There are two instances of the conflict of man versus man in George Bernard Shaw's celebrated play Candida. The first is between Marchbanks and Reverenc Morell. the second is between Candida and these two men.
In the first instance, the man versus man conflict is played as Marchbanks becomes enamored of Candida, Morell's wife, and sings her praises night and day in his dramatically poetic style. Marchbanks contends that Morell is to commonplace and unelevated in spirit to see what a goddess and poetic inspiration he has for a wife, thus making Morell wholly inadequate to giving her the praise and admiration she needs. The conflict is pushed to the limits and Candida must make a choice between the two.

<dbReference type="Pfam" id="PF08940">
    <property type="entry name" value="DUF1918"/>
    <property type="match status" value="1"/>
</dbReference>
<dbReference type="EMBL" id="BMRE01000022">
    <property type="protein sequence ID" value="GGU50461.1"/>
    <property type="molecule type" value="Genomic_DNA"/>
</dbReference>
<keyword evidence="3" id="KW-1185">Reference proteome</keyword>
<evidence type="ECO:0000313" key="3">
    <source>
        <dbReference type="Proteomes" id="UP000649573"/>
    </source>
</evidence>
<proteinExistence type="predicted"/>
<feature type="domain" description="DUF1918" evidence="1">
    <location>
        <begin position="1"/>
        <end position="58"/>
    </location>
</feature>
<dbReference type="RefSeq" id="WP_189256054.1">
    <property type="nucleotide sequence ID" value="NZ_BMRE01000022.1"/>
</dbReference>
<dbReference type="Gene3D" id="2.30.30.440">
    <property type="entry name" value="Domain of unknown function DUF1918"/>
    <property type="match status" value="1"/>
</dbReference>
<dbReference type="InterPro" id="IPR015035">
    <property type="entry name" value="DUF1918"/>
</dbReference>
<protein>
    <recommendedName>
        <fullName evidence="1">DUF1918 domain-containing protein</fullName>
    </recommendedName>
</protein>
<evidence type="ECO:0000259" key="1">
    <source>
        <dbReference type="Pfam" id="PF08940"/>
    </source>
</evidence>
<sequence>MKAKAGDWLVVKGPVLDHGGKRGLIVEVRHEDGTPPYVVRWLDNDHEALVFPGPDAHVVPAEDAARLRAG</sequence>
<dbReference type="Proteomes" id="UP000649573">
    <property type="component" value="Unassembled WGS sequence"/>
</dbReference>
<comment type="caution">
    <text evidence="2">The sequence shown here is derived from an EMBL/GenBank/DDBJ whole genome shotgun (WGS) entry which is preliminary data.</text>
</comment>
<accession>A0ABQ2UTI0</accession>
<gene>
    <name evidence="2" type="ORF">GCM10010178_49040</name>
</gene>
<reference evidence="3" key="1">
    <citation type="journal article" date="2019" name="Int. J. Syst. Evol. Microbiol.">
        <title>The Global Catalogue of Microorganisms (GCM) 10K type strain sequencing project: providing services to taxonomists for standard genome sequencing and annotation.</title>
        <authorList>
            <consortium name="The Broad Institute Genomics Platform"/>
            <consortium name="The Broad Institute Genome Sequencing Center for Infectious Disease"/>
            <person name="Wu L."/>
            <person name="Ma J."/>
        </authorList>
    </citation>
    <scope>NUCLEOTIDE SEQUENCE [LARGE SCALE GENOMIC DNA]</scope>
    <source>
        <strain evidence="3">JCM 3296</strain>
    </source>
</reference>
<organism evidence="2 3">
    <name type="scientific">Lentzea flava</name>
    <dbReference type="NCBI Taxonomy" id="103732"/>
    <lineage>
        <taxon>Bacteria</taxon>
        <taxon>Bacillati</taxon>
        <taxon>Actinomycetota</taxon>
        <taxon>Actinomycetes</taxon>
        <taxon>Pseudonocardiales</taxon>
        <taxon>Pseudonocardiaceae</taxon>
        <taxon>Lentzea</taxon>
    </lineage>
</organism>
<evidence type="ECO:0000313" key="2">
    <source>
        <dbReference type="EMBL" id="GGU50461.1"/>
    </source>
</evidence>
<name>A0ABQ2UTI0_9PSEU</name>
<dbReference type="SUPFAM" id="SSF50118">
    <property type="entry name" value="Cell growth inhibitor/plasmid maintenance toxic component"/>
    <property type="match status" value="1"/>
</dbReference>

In the second instance, Candida herself depicts the man versus man conflict in that she has a secret withheld from her husban, Reverend Morell, and it is that she is the one who controls the home (reminiscent of Nora in Ibsen's A Doll's House) and she is the one who has gained Morell's success in life for him--he is in reality an ieffectual pawn. Candida also depicts the conflict in her relationship with the poet Marchbanks. Candida is committed to her life as the Mrs. Reverend Morell yet Marchbanks sees the inner light and poetic truth of her deeper being. He draws this part of her to the light and incites conflict by tempting her to abandon what she is to become what she might be. Candida is forced by this man versus man conflict to choose. Her choice is ultimately for the Shavian ideal that service in life is greater than contentment.